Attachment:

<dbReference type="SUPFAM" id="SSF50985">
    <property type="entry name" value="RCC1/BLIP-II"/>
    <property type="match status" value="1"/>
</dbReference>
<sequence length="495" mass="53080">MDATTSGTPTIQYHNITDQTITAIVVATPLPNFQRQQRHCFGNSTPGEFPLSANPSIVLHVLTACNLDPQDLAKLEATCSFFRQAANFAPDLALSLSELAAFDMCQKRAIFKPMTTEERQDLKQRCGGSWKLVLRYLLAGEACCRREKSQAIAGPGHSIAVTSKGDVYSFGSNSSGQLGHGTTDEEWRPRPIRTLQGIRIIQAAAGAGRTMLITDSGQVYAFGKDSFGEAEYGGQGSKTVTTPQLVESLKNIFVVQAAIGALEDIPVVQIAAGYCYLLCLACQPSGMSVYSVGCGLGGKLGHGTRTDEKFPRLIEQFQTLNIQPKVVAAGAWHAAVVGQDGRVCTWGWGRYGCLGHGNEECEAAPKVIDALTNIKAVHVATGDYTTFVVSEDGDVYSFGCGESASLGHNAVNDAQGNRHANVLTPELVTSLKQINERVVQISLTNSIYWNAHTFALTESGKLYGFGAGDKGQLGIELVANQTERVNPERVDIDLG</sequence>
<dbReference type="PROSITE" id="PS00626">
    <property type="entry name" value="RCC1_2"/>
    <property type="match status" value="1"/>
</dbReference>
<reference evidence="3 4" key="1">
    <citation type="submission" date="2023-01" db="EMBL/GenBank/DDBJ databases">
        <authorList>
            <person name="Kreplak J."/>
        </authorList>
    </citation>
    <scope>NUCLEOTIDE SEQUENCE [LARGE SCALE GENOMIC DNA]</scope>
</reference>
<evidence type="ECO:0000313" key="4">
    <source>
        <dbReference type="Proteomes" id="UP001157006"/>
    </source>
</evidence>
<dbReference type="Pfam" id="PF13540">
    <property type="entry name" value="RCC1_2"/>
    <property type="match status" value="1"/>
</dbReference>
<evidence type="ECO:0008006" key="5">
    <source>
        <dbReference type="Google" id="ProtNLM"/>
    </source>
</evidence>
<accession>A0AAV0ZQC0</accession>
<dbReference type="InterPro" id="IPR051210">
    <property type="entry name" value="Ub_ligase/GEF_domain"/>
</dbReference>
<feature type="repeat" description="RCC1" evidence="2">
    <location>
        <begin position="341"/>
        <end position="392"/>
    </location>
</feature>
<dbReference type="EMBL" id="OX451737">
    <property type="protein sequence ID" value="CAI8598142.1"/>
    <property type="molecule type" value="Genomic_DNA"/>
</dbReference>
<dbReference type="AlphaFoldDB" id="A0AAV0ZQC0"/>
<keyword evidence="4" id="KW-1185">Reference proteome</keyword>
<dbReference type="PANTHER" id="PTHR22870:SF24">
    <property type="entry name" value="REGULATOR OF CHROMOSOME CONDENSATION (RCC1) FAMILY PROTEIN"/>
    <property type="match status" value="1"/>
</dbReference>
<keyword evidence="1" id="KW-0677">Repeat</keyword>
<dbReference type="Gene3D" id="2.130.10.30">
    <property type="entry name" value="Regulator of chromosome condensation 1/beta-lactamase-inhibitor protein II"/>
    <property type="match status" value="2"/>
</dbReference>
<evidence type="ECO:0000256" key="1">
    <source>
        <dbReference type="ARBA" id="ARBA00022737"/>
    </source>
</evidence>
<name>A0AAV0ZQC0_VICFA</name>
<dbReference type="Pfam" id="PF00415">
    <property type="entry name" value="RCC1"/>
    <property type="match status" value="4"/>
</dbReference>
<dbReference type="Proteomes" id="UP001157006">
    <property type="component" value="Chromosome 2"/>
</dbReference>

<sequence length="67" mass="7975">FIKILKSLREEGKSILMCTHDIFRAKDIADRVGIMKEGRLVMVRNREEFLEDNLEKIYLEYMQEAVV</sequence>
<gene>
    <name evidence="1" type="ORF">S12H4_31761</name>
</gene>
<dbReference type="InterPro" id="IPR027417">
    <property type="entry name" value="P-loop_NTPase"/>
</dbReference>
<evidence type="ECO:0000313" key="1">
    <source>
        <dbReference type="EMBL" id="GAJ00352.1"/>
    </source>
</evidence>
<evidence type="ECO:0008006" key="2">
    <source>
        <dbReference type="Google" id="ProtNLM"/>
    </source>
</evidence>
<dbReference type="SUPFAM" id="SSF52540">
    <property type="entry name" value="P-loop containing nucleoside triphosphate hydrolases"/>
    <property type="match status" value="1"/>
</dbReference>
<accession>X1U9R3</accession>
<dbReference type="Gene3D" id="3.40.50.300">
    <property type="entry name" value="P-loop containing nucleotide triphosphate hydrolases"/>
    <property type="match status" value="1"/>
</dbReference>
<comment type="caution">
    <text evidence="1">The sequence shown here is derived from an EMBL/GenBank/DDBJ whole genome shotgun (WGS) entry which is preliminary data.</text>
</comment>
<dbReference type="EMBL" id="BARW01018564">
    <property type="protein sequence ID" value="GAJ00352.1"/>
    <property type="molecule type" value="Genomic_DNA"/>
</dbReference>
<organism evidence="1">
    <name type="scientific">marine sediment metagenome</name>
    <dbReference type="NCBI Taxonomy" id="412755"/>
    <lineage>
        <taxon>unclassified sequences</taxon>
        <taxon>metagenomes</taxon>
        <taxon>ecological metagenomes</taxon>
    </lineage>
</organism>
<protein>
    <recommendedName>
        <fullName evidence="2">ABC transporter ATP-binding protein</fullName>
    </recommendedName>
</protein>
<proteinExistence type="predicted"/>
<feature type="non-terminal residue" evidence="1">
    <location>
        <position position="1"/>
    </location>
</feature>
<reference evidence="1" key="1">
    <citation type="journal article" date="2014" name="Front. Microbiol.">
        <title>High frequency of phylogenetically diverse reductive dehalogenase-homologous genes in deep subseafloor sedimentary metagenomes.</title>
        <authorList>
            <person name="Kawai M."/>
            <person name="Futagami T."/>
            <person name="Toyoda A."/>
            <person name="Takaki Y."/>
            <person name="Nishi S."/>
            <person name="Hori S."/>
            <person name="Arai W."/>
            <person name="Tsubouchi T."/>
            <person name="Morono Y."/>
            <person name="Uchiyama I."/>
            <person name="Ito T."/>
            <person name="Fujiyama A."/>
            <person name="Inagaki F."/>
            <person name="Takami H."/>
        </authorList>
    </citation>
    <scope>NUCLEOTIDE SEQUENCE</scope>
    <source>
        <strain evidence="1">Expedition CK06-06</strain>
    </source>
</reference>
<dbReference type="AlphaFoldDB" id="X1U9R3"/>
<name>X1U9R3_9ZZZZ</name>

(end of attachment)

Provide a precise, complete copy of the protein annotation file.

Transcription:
<dbReference type="SUPFAM" id="SSF50985">
    <property type="entry name" value="RCC1/BLIP-II"/>
    <property type="match status" value="1"/>
</dbReference>
<sequence length="495" mass="53080">MDATTSGTPTIQYHNITDQTITAIVVATPLPNFQRQQRHCFGNSTPGEFPLSANPSIVLHVLTACNLDPQDLAKLEATCSFFRQAANFAPDLALSLSELAAFDMCQKRAIFKPMTTEERQDLKQRCGGSWKLVLRYLLAGEACCRREKSQAIAGPGHSIAVTSKGDVYSFGSNSSGQLGHGTTDEEWRPRPIRTLQGIRIIQAAAGAGRTMLITDSGQVYAFGKDSFGEAEYGGQGSKTVTTPQLVESLKNIFVVQAAIGALEDIPVVQIAAGYCYLLCLACQPSGMSVYSVGCGLGGKLGHGTRTDEKFPRLIEQFQTLNIQPKVVAAGAWHAAVVGQDGRVCTWGWGRYGCLGHGNEECEAAPKVIDALTNIKAVHVATGDYTTFVVSEDGDVYSFGCGESASLGHNAVNDAQGNRHANVLTPELVTSLKQINERVVQISLTNSIYWNAHTFALTESGKLYGFGAGDKGQLGIELVANQTERVNPERVDIDLG</sequence>
<dbReference type="PROSITE" id="PS00626">
    <property type="entry name" value="RCC1_2"/>
    <property type="match status" value="1"/>
</dbReference>
<reference evidence="3 4" key="1">
    <citation type="submission" date="2023-01" db="EMBL/GenBank/DDBJ databases">
        <authorList>
            <person name="Kreplak J."/>
        </authorList>
    </citation>
    <scope>NUCLEOTIDE SEQUENCE [LARGE SCALE GENOMIC DNA]</scope>
</reference>
<evidence type="ECO:0000313" key="4">
    <source>
        <dbReference type="Proteomes" id="UP001157006"/>
    </source>
</evidence>
<dbReference type="Pfam" id="PF13540">
    <property type="entry name" value="RCC1_2"/>
    <property type="match status" value="1"/>
</dbReference>
<evidence type="ECO:0008006" key="5">
    <source>
        <dbReference type="Google" id="ProtNLM"/>
    </source>
</evidence>
<accession>A0AAV0ZQC0</accession>
<dbReference type="InterPro" id="IPR051210">
    <property type="entry name" value="Ub_ligase/GEF_domain"/>
</dbReference>
<feature type="repeat" description="RCC1" evidence="2">
    <location>
        <begin position="341"/>
        <end position="392"/>
    </location>
</feature>
<dbReference type="EMBL" id="OX451737">
    <property type="protein sequence ID" value="CAI8598142.1"/>
    <property type="molecule type" value="Genomic_DNA"/>
</dbReference>
<dbReference type="AlphaFoldDB" id="A0AAV0ZQC0"/>
<keyword evidence="4" id="KW-1185">Reference proteome</keyword>
<dbReference type="PANTHER" id="PTHR22870:SF24">
    <property type="entry name" value="REGULATOR OF CHROMOSOME CONDENSATION (RCC1) FAMILY PROTEIN"/>
    <property type="match status" value="1"/>
</dbReference>
<keyword evidence="1" id="KW-0677">Repeat</keyword>
<dbReference type="Gene3D" id="2.130.10.30">
    <property type="entry name" value="Regulator of chromosome condensation 1/beta-lactamase-inhibitor protein II"/>
    <property type="match status" value="2"/>
</dbReference>
<evidence type="ECO:0000256" key="1">
    <source>
        <dbReference type="ARBA" id="ARBA00022737"/>
    </source>
</evidence>
<name>A0AAV0ZQC0_VICFA</name>
<dbReference type="Pfam" id="PF00415">
    <property type="entry name" value="RCC1"/>
    <property type="match status" value="4"/>
</dbReference>
<dbReference type="Proteomes" id="UP001157006">
    <property type="component" value="Chromosome 2"/>
</dbReference>

<sequence length="67" mass="7975">FIKILKSLREEGKSILMCTHDIFRAKDIADRVGIMKEGRLVMVRNREEFLEDNLEKIYLEYMQEAVV</sequence>
<gene>
    <name evidence="1" type="ORF">S12H4_31761</name>
</gene>
<dbReference type="InterPro" id="IPR027417">
    <property type="entry name" value="P-loop_NTPase"/>
</dbReference>
<evidence type="ECO:0000313" key="1">
    <source>
        <dbReference type="EMBL" id="GAJ00352.1"/>
    </source>
</evidence>
<evidence type="ECO:0008006" key="2">
    <source>
        <dbReference type="Google" id="ProtNLM"/>
    </source>
</evidence>
<dbReference type="SUPFAM" id="SSF52540">
    <property type="entry name" value="P-loop containing nucleoside triphosphate hydrolases"/>
    <property type="match status" value="1"/>
</dbReference>
<accession>X1U9R3</accession>
<dbReference type="Gene3D" id="3.40.50.300">
    <property type="entry name" value="P-loop containing nucleotide triphosphate hydrolases"/>
    <property type="match status" value="1"/>
</dbReference>
<comment type="caution">
    <text evidence="1">The sequence shown here is derived from an EMBL/GenBank/DDBJ whole genome shotgun (WGS) entry which is preliminary data.</text>
</comment>
<dbReference type="EMBL" id="BARW01018564">
    <property type="protein sequence ID" value="GAJ00352.1"/>
    <property type="molecule type" value="Genomic_DNA"/>
</dbReference>
<organism evidence="1">
    <name type="scientific">marine sediment metagenome</name>
    <dbReference type="NCBI Taxonomy" id="412755"/>
    <lineage>
        <taxon>unclassified sequences</taxon>
        <taxon>metagenomes</taxon>
        <taxon>ecological metagenomes</taxon>
    </lineage>
</organism>
<protein>
    <recommendedName>
        <fullName evidence="2">ABC transporter ATP-binding protein</fullName>
    </recommendedName>
</protein>
<proteinExistence type="predicted"/>
<feature type="non-terminal residue" evidence="1">
    <location>
        <position position="1"/>
    </location>
</feature>
<reference evidence="1" key="1">
    <citation type="journal article" date="2014" name="Front. Microbiol.">
        <title>High frequency of phylogenetically diverse reductive dehalogenase-homologous genes in deep subseafloor sedimentary metagenomes.</title>
        <authorList>
            <person name="Kawai M."/>
            <person name="Futagami T."/>
            <person name="Toyoda A."/>
            <person name="Takaki Y."/>
            <person name="Nishi S."/>
            <person name="Hori S."/>
            <person name="Arai W."/>
            <person name="Tsubouchi T."/>
            <person name="Morono Y."/>
            <person name="Uchiyama I."/>
            <person name="Ito T."/>
            <person name="Fujiyama A."/>
            <person name="Inagaki F."/>
            <person name="Takami H."/>
        </authorList>
    </citation>
    <scope>NUCLEOTIDE SEQUENCE</scope>
    <source>
        <strain evidence="1">Expedition CK06-06</strain>
    </source>
</reference>
<dbReference type="AlphaFoldDB" id="X1U9R3"/>
<name>X1U9R3_9ZZZZ</name>